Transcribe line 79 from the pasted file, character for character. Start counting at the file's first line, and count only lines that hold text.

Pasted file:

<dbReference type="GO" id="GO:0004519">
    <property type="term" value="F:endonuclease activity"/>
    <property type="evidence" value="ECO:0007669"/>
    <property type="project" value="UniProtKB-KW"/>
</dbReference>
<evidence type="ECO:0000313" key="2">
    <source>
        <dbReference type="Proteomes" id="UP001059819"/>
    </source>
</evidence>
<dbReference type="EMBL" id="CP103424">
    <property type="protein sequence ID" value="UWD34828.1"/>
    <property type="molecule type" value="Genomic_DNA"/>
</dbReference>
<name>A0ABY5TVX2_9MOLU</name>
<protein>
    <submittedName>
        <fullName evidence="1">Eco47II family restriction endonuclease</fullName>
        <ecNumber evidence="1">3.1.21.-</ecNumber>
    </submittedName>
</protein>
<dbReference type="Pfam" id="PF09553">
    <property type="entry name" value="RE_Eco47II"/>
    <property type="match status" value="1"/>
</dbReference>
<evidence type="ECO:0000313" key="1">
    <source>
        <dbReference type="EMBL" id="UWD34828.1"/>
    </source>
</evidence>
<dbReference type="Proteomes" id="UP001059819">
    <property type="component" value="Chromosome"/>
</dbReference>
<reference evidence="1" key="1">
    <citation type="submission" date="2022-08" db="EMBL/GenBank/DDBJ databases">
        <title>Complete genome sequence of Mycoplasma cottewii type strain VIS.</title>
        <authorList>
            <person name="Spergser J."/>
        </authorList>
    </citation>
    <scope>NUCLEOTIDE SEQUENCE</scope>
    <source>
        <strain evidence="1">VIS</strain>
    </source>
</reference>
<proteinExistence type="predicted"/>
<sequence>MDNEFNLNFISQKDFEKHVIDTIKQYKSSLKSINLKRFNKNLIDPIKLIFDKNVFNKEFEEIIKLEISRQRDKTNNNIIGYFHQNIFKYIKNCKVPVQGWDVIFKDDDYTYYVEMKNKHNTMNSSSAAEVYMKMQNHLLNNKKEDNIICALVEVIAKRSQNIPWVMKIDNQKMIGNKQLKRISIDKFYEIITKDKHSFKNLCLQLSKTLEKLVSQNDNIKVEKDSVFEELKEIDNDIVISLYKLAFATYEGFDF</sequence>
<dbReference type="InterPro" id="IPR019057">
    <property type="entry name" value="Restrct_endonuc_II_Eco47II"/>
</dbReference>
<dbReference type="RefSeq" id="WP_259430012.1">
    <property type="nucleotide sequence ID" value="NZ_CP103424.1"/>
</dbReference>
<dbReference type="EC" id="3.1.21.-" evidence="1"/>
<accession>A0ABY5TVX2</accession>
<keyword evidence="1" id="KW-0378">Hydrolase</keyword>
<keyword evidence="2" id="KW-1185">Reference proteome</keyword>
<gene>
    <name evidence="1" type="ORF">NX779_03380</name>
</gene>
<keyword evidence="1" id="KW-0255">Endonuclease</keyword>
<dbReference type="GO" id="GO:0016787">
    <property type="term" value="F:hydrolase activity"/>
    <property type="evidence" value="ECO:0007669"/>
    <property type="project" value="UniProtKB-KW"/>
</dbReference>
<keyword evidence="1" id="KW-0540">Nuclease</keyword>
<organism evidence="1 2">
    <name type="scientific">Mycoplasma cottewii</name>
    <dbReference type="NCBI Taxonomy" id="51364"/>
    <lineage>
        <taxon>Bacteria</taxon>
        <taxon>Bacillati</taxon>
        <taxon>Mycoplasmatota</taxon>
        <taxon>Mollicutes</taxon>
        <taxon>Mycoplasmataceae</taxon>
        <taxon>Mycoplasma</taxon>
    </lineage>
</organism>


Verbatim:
</organism>